The Tales of Beedle the Bard — J.K. Rowling
If you have read the final installment of the Harry Potter series or have watched the penultimate film adaptation, certainly, you are wholly au courant with the heirlooms bequeathed by Dumbledore to Harry, Ron, and Hermione. Harry was given a snitch; Ron, a device that pilfers light; and lastly, Hermione was bestowed with an old copy of The Tales of Beedle the Bard. In the magical world, The Tales of Beedle the Bard is a series of magical stories intended for puerile witches and wizards, akin to that of our fancied tales such as the works of the Grimm Brothers. Rumpeltiltskin, Snow White, Cinderella, Hansel and Gretel—name them; we have earnestly devoured those when we were kids.
Congruous to that of the Grimm’s fairy tales, The Tales of Beedle the Bard, in a way, is dark and disturbing. Nonetheless, both endeavor to embark positive ideals to its intended audiences. The stories that stood out for me were The Fountain of Fair Fortune and The Warlock’s Hairy Heart. The former because it edifies the clout of selflessness and perseverance; the latter because it purges into a life bereaved from passion and the tragic aftermath of such a life; which both speak for Rowling’s seemingly favorite subject, love.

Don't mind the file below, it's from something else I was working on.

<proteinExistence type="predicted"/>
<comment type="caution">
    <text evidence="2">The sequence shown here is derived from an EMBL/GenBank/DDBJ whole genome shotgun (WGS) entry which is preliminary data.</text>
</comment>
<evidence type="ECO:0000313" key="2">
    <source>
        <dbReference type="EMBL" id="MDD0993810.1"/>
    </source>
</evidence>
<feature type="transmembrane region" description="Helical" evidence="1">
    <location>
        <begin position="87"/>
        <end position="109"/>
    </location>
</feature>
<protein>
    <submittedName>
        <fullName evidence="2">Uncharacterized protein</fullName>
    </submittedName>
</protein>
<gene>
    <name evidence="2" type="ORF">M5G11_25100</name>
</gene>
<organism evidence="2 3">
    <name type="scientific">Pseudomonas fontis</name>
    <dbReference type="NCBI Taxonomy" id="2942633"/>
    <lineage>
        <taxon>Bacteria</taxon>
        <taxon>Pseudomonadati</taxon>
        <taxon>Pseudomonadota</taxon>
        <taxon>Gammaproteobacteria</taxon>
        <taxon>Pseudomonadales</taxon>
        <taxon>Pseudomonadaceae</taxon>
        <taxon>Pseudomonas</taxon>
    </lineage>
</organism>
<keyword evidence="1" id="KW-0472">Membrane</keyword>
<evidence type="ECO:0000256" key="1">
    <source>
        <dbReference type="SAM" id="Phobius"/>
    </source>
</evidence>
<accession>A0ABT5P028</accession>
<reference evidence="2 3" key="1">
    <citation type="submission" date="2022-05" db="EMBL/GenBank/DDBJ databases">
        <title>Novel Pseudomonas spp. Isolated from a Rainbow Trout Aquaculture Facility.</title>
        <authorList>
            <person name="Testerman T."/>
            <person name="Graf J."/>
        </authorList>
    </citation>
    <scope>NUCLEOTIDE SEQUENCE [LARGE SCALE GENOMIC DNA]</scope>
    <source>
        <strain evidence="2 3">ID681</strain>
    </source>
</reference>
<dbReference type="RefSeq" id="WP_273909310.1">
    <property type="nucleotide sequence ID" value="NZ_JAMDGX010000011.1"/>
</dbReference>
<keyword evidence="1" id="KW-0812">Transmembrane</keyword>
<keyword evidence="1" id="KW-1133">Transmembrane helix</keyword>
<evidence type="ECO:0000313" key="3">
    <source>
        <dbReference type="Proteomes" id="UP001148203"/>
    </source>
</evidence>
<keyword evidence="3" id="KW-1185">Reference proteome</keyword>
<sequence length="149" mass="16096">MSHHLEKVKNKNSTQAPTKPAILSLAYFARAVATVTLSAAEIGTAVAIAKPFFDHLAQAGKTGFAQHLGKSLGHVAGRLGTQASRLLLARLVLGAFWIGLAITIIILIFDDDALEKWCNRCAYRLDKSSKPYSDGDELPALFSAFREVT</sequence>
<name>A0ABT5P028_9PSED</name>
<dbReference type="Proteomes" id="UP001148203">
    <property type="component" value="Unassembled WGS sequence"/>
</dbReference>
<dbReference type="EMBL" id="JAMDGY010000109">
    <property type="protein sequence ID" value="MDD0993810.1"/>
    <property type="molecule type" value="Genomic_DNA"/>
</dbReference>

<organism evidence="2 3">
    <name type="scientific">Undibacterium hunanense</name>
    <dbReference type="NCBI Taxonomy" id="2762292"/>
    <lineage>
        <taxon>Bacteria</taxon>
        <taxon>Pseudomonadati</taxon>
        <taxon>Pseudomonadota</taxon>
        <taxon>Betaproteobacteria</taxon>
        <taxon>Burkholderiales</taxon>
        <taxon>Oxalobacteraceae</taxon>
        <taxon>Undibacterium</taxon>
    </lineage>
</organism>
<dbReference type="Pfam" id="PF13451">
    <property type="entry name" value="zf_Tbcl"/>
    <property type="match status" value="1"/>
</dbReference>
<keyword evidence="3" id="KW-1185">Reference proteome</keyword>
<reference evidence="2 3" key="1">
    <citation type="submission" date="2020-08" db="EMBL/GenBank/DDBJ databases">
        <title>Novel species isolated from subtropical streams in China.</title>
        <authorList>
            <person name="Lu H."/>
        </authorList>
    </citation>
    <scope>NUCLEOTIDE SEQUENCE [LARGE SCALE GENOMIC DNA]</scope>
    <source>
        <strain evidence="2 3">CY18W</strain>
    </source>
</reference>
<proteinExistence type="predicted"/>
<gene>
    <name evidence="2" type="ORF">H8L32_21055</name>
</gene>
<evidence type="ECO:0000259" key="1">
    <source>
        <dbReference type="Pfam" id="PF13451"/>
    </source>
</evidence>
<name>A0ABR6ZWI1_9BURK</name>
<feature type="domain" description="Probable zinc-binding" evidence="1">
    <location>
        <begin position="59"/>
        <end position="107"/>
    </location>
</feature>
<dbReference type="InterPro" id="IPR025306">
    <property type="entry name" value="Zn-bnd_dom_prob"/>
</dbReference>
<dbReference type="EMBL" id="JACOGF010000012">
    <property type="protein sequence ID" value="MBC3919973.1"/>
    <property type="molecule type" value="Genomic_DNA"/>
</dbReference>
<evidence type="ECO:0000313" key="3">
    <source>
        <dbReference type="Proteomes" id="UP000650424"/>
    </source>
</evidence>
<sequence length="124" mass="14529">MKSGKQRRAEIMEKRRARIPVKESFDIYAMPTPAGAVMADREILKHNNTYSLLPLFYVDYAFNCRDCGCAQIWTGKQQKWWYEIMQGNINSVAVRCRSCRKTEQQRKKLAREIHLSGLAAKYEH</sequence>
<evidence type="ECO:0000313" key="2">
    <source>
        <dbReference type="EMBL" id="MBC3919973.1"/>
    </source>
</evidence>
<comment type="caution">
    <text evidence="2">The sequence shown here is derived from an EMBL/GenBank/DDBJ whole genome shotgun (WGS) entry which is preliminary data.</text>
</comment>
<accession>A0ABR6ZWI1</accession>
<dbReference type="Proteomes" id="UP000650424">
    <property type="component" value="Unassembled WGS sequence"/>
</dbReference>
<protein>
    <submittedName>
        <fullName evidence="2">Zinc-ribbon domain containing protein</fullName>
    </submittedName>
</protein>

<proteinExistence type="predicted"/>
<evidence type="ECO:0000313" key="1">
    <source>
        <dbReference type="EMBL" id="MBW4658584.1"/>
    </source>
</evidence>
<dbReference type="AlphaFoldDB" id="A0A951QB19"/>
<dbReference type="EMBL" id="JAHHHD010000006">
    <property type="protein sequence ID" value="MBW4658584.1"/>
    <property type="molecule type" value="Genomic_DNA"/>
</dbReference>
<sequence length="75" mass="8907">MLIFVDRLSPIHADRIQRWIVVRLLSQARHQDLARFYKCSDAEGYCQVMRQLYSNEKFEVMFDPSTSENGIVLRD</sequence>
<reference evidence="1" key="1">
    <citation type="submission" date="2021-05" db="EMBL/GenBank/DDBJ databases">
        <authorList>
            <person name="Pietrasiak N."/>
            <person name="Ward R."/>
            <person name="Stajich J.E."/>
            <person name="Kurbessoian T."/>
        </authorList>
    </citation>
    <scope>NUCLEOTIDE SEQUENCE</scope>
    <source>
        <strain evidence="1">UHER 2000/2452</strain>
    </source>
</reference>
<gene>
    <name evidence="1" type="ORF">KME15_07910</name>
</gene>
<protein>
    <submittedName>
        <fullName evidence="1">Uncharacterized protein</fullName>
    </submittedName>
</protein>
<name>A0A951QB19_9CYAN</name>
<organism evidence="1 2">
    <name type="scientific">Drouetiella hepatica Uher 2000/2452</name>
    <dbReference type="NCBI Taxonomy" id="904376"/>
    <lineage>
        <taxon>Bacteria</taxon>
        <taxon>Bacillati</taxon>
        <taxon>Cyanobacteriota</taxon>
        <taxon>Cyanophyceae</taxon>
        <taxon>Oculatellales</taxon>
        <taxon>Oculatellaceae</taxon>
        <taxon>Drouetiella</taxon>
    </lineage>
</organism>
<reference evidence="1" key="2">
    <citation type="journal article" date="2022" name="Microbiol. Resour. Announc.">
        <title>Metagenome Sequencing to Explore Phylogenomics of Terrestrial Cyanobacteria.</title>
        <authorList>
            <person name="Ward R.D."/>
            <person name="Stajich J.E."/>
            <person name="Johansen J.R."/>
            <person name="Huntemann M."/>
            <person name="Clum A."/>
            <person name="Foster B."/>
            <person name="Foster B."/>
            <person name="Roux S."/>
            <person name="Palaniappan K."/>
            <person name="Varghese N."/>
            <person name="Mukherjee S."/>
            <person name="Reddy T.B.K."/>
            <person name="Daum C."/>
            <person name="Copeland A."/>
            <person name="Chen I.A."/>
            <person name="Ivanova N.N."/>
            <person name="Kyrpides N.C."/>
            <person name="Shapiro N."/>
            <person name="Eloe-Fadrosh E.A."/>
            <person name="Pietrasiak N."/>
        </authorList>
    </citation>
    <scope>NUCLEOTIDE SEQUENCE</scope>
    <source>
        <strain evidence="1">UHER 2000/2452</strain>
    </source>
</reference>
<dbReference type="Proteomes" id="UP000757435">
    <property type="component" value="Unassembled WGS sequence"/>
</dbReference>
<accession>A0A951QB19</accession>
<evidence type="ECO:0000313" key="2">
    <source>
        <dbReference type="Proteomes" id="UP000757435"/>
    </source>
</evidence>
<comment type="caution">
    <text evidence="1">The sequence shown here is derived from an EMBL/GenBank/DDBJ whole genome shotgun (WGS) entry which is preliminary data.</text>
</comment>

The historical and moral commentaries from Dumbledore after every story were very insightful, yes. In addition, the footnotes from the author herself were, if not savvy, then humorous to some extent. The illustrations accompanying every tale were charming, too.
This is, indeed, a brilliant addition to the Harry Potter oeuvre. If only there would be more. 🙂